It was around 7:30 one morning last week that I found myself standing at the kitchen island in my pajamas, covered in flour, close to tears.

I’m not an avid baker. I don’t even like to cook. But I do have a penchant for holiday cookies and seasonal baking. And I love family traditions.

When my youngest child’s preschool had its annual international festival this month to celebrate the various different backgrounds and heritages represented at the school, I decided to sign up for a Norway booth and make some of the Scandinavian delicacies I was raised with around the holidays: specifically lefse, which is somewhat like a tortilla, only thinner and made of potatoes. Lefse is usually covered in butter, white or brown sugar, and cinnamon, then folded and rolled and served with the meal as a bread. In modern-day Norway, Norwegians sometimes even use lefse as a hot dog bun.

I inherited my great-grandmother Engelstad’s lefse stick, as well as her lefse rolling pin. Several years ago, when I first made lefse from scratch, I ordered a VHS instructional tape on how to make lefse, as well as a special canvas for which to roll out the dough. My husband, who was just my fiancé at the time, helped me with the potatoes, rolling the dough out as flat as we could. At the time, we both ended up covered in flour, and the lefse more resembled fat, burned pancakes than any kind of thin tortilla.

I should have learned my lesson the first time around.

This year, I thought I’d be more prepared. I ordered a ready-made lefse mix from the bakery in Minnesota where my mother orders her premade lefse for the holidays each year. Making the mix went fine. I let it cool overnight, then started patiently rolling out the dough, only it stuck to everything. It stuck to the rolling pins, the lefse stick, my island, the lefse canvas - I even had the dough in my hair.

I finally gave up when I started placing the dough directly on the skillet and trying to press it as flat as I could with my hands before the dough got hot. Again, I ended up with thick, rubbery pancakes - not something any preschooler would likely eat, even if coated in butter and sugar.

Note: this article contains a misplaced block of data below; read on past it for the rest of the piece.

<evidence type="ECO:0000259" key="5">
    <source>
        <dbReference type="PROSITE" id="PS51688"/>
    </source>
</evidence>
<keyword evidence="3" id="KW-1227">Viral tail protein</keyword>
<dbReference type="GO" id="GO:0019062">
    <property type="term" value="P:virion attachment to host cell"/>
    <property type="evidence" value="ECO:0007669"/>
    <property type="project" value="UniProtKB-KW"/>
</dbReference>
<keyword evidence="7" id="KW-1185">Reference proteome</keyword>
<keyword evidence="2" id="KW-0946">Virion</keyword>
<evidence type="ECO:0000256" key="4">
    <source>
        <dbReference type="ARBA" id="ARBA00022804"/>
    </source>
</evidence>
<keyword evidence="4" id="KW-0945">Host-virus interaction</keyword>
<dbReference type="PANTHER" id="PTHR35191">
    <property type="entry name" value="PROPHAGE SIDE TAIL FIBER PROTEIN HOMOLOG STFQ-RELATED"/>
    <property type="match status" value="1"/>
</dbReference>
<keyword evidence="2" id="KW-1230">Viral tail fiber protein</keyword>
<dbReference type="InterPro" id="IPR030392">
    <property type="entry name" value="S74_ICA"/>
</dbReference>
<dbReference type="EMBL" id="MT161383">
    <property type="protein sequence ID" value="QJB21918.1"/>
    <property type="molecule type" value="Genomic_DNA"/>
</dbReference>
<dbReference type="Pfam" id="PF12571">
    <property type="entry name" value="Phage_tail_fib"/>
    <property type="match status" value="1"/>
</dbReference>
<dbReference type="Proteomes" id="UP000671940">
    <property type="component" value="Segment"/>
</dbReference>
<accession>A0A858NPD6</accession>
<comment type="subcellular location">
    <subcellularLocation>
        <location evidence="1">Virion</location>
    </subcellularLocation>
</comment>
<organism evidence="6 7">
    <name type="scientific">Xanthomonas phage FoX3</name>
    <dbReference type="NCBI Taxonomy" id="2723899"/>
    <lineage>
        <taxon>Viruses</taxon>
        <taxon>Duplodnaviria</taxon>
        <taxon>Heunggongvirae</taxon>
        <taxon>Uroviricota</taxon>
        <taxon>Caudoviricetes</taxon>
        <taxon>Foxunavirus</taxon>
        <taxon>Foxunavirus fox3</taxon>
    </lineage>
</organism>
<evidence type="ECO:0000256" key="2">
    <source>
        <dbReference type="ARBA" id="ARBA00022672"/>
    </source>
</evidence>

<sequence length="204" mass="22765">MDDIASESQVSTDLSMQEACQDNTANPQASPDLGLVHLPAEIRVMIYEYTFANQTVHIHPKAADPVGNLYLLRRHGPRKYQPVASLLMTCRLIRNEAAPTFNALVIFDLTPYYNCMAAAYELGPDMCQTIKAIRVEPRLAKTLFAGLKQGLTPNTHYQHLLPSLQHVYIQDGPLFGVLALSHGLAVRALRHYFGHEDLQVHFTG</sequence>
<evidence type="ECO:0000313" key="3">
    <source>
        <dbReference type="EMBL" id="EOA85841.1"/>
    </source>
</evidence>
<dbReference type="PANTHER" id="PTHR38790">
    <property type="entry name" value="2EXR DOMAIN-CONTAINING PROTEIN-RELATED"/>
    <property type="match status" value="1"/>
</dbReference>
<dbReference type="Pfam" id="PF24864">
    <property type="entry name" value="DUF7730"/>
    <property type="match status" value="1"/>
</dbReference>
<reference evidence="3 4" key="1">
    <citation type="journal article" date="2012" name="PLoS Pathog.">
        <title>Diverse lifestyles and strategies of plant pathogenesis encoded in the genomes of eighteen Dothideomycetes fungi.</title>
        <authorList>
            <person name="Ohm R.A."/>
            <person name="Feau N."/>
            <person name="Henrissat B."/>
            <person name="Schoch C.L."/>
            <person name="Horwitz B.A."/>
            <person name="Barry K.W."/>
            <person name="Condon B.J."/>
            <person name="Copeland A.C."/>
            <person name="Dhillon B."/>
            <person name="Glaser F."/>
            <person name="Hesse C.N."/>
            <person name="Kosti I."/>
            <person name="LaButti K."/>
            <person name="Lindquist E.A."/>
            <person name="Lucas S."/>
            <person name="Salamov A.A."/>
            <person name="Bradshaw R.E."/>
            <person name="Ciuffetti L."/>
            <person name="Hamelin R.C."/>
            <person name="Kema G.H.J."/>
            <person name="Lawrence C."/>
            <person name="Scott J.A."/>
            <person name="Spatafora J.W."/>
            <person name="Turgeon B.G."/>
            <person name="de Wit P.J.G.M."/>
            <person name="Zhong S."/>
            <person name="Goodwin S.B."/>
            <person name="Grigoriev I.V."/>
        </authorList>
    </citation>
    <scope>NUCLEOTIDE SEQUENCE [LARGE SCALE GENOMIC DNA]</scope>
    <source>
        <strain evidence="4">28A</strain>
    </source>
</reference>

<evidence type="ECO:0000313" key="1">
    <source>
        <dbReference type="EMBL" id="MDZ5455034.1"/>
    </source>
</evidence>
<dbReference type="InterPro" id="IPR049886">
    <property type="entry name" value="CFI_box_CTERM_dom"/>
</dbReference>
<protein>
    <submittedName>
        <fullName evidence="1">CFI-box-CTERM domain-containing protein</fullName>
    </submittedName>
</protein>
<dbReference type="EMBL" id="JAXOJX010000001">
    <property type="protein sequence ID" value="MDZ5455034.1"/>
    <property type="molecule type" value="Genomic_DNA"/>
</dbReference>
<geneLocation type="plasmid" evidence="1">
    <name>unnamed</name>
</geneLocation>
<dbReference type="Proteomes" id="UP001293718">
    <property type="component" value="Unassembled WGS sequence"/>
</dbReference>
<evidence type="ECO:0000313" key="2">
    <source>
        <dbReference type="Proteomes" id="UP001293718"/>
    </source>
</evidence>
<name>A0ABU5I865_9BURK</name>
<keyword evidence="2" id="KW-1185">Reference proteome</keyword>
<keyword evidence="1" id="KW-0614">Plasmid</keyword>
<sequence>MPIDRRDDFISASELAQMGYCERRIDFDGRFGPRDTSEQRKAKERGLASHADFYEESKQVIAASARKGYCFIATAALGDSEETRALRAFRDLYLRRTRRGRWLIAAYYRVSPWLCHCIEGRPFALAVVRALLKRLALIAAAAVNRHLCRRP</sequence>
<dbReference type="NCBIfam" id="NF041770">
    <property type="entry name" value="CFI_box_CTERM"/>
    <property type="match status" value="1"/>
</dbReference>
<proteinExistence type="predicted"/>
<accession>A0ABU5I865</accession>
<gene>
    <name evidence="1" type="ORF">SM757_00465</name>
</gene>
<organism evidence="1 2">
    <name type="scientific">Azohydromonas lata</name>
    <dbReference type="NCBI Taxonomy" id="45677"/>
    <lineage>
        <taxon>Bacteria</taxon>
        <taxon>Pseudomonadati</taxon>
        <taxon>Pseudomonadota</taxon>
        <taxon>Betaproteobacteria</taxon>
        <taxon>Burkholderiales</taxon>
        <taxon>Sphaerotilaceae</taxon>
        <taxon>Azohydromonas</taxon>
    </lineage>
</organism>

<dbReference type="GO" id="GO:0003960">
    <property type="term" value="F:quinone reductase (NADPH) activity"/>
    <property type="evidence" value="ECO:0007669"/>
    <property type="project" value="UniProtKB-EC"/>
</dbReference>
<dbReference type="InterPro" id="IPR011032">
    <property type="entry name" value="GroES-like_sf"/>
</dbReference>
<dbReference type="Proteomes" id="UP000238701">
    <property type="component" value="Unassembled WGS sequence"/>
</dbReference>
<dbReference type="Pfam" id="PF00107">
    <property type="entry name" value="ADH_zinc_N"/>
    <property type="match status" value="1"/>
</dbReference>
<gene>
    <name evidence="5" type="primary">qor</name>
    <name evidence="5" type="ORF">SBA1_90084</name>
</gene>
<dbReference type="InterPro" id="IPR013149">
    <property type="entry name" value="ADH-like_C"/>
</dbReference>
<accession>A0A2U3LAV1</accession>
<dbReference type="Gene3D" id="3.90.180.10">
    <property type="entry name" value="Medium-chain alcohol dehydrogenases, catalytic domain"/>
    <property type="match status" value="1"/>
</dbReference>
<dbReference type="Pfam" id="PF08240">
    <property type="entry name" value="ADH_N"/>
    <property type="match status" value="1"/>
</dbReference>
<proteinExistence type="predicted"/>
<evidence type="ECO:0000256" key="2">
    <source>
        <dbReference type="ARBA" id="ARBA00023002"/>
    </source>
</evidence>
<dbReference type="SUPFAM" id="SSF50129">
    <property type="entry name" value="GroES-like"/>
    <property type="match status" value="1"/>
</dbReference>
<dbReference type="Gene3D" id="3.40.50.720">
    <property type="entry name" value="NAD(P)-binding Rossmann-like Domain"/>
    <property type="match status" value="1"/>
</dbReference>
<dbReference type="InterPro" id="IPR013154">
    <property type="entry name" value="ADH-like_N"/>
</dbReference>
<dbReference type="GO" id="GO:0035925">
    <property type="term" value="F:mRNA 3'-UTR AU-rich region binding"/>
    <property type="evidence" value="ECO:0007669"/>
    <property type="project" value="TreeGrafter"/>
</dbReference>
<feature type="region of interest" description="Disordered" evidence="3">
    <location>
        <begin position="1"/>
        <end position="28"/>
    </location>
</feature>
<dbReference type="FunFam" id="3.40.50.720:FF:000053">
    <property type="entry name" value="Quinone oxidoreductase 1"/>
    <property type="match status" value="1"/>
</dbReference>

And so I did something that would likely cause my great-grandmother to roll over in her grave: I bought three packs of flour tortillas at the grocery store, slathered them in butter, sugar and cinnamon, rolled them up and called them lefse. I was defeated, exhausted, and ready to be done - but I realized that no one, especially a group of preschoolers, would be able to tell the difference between authentic potato lefse and a flour tortilla from Target.

I called my grandmother, half flustered, half laughing, to tell her about my switch.

I asked her what she thought Great-Grandma Engelstad would say about the switch. My grandmother, who is 88, just laughed.

“I don’t think she would mind,” my grandmother said. “She would probably laugh. Why do you think I never make lefse?”

My great-grandmother tried to teach her, even passed down the lefse sticks to her. But my grandmother never could get the dough thin enough. And she passed the lefse sticks down to me.

In the end, the kids at the festival loved the “tortilla lefse” and no one was the wiser. I’m going to keep the lefse sticks, though, which are probably a century old. Maybe one day, I’ll learn to perfect the art - or else pass down the sticks to the next generation.
Lydia Seabol Avant writes The Mom Stop for The Tuscaloosa News in Tuscaloosa, Alabama. Reach her at lydia.seabolavant@tuscaloosanews.com.